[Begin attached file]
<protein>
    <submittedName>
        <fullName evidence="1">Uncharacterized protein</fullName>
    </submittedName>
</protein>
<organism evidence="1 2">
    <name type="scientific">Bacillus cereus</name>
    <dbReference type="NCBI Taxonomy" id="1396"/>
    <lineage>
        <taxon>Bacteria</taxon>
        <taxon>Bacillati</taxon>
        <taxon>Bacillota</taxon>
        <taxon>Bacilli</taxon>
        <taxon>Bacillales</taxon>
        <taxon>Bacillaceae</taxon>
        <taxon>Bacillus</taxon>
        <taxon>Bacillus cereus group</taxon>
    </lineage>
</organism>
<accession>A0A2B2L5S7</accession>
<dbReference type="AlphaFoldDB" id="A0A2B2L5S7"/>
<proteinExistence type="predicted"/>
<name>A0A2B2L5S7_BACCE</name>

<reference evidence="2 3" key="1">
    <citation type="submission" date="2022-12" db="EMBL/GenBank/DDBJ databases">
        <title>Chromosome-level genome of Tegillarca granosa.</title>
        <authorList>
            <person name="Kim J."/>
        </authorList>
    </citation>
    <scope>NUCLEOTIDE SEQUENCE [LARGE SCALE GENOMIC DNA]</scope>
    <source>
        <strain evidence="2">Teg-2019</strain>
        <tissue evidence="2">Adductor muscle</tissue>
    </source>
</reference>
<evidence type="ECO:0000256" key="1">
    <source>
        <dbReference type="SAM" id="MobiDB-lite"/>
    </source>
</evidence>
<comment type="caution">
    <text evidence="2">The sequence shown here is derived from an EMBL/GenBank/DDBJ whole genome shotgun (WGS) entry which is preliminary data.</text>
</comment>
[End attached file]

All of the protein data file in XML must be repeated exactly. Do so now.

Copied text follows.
<protein>
    <submittedName>
        <fullName evidence="1">Uncharacterized protein</fullName>
    </submittedName>
</protein>
<organism evidence="1 2">
    <name type="scientific">Bacillus cereus</name>
    <dbReference type="NCBI Taxonomy" id="1396"/>
    <lineage>
        <taxon>Bacteria</taxon>
        <taxon>Bacillati</taxon>
        <taxon>Bacillota</taxon>
        <taxon>Bacilli</taxon>
        <taxon>Bacillales</taxon>
        <taxon>Bacillaceae</taxon>
        <taxon>Bacillus</taxon>
        <taxon>Bacillus cereus group</taxon>
    </lineage>
</organism>
<accession>A0A2B2L5S7</accession>
<dbReference type="AlphaFoldDB" id="A0A2B2L5S7"/>
<proteinExistence type="predicted"/>
<name>A0A2B2L5S7_BACCE</name>

<reference evidence="2 3" key="1">
    <citation type="submission" date="2022-12" db="EMBL/GenBank/DDBJ databases">
        <title>Chromosome-level genome of Tegillarca granosa.</title>
        <authorList>
            <person name="Kim J."/>
        </authorList>
    </citation>
    <scope>NUCLEOTIDE SEQUENCE [LARGE SCALE GENOMIC DNA]</scope>
    <source>
        <strain evidence="2">Teg-2019</strain>
        <tissue evidence="2">Adductor muscle</tissue>
    </source>
</reference>
<evidence type="ECO:0000256" key="1">
    <source>
        <dbReference type="SAM" id="MobiDB-lite"/>
    </source>
</evidence>
<comment type="caution">
    <text evidence="2">The sequence shown here is derived from an EMBL/GenBank/DDBJ whole genome shotgun (WGS) entry which is preliminary data.</text>
</comment>